Natural Selection

The pursuit of beauty can be a kinder, gentler process—thanks to products made with
nutrients and botanicals. ET highlights the hottest natural ingredients to hit store shelves.

By Susan Weiner

September 2006

We all know glowing skin and healthy hair when we see it. I remember the first time I saw it. A number of years ago, while traveling through Europe, I met an older woman—perhaps in her late 50s to early 60s—with flawless skin. Her face was youthful and lacked the tell-tale sun spots and deep lines typical of someone her age.

I asked for some details of her beauty regimen and learned that she never used soap—she washed only with gentle cleansers or water, then applied oils and other botanicals. Inspired, I would only wash my face with plain water and moisturize with olive oil and aloe vera. Within a few weeks my skin cleared up and no longer had that taut feeling I’d get after washing with soap. Friends and strangers commented on how my skin glowed.

While most women once relied on products solely made with harsh chemicals to achieve “natural beauty,” today more and more appear to be getting in on my little European secret. Olive oil and aloe vera happen to be two of the hottest natural ingredients in beauty products, providing results to back up the hype. Manufacturers have responded to this rising demand with more innovative products rich in vitamins, nutrients and naturally extracted oils. Here, Energy Times offers a rundown of the most powerful and pleasing natural ingredients and just how they can aid in your personal transformation.

Your Best Face

Looking your best can be as easy as maintaining a healthy diet and a gentle skin care regimen using products rich in antioxidants and other fortifying botanicals, including products enhanced with green tea and vitamins A and C.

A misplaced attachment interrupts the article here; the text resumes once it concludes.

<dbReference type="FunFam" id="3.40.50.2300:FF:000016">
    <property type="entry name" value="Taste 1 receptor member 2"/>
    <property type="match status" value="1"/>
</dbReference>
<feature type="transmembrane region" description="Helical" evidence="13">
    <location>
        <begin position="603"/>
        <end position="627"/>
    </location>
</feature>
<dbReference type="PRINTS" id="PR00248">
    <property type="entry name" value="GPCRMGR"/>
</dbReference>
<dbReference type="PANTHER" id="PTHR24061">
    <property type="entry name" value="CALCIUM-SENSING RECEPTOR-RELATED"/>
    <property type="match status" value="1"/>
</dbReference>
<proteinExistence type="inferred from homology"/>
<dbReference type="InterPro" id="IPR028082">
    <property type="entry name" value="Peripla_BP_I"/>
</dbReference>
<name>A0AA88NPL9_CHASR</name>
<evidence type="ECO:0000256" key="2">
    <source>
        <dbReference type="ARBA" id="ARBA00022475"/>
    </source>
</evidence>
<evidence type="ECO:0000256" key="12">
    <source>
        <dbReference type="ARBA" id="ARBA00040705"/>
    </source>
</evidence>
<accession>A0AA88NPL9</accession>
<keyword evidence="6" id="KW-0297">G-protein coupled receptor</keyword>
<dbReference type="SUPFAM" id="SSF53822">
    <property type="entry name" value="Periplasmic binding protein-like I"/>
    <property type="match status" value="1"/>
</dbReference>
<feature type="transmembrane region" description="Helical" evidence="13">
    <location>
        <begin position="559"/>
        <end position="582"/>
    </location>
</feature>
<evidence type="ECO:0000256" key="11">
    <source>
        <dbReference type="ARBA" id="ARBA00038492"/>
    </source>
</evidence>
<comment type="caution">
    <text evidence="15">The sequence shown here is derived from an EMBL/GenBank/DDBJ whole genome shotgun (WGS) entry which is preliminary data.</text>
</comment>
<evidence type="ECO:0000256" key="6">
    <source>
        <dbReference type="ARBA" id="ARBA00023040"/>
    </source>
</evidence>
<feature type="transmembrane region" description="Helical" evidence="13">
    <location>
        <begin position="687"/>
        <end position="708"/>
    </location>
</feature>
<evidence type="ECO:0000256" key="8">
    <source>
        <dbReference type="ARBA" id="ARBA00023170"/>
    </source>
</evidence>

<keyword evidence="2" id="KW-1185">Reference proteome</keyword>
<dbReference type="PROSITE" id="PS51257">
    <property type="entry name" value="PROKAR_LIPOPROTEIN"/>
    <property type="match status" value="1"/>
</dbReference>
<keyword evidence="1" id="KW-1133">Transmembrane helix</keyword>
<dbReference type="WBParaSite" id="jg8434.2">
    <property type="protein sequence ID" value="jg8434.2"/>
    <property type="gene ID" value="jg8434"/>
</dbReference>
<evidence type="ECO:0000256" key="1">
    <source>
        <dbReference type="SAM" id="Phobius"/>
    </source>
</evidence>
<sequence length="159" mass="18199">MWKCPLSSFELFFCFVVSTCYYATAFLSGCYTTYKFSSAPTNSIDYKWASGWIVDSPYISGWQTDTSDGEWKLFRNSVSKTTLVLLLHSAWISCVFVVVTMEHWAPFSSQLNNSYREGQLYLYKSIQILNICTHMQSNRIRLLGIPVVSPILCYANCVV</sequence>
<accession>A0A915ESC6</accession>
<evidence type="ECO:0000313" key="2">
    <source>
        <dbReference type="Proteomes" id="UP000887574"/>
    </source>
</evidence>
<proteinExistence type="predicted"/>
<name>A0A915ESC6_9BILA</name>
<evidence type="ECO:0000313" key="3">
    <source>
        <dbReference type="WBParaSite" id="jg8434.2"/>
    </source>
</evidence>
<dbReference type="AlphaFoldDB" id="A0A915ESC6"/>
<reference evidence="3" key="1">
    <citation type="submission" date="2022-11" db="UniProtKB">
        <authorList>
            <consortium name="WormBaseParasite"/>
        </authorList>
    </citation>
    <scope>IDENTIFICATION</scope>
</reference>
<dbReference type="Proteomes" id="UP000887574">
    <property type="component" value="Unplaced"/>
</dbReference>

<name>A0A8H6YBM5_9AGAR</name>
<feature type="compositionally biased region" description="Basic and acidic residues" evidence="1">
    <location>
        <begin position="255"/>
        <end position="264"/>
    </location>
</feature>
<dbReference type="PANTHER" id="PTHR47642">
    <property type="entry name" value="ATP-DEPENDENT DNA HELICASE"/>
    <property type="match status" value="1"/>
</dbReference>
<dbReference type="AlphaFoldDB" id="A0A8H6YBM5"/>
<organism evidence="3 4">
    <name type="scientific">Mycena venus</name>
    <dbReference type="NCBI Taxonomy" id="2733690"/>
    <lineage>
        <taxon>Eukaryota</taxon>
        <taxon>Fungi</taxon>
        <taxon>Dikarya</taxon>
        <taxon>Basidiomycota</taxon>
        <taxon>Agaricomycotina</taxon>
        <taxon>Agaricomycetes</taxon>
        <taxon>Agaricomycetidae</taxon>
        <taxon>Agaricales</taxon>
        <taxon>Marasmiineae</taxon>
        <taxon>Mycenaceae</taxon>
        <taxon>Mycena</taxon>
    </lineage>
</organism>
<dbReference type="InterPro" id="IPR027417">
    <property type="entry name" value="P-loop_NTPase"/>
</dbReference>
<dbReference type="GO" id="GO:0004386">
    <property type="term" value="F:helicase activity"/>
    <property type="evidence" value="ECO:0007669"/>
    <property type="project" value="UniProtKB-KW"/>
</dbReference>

“To keep your skin looking youthful and healthy, I recommend starting each day with a gentle, moisturizing cleanser. At night, a moisturizer containing antioxidants will help keep the skin looking youthful,” says Dr. Lauren Sternberg, Assistant Attending Physician in Dermatology at New York-Presbyterian Hospital/Weill Cornell Medical Center. During daytime hours, Sternberg suggests a daily moisturizer with sunscreen—regardless of weather conditions—to prevent further sun damage and photo-aging.

As for diet, at least eight glasses of water a day, in conjunction with foods that include leafy green vegetables and fruit, are mandatory. “Colorful fruit and vegetables, olives, green tea and red wine contain flavonoids, carotenoids and polyphenols, which have antioxidant properties that can protect cells,” says Sternberg. Before bed, have a cup of green tea to protect skin against wrinkling, sagging and loss of skin tone, but be sure to apply products enriched with green tea as well. “For the skin, the effects are greater when applied topically than ingested.”

“Ingredients that are all-natural are not going to do their job and leave—they stay and give you added benefits,” says Natalie Back, a New York state-licensed Paramedical Esthetician at August Moon Spa at La Tourelle Resort in Ithaca, New York ( “The more natural ingredients you can put on your skin, the better. They’re going to help you from both the inside and the outside.”
So here are the natural beauty ingredient all-stars.

Olive Oil

Commonly found in a range of personal products, olive oil is a basic kitchen staple with myriad cosmetic benefits. Used in soaps, shampoos, body lotions, lip balm, bath oils, massage oils, nail soaks and dandruff treatments, olive oil has protective, salutary effects for the entire body. Rich in antioxidants, which fight skin-cell damage caused by free radicals, quality olive oil can protect against aging by inhibiting oxidative stress, with both Japanese and German researchers claiming that virgin olive oil applied to the skin can protect against tumor growth and aging.

At Good Groceries in Watkins Glen, New York, co-owner Jylle Benson-Gauss maintains the same philosophy that, if it’s edible, it’s good for your skin. “In general, the rule is, don’t put anything on your skin that you wouldn’t eat,” says Benson-Gauss. “Your skin is like a giant sponge. Everything we put on our skin is absorbed.”

Tea Tree Oil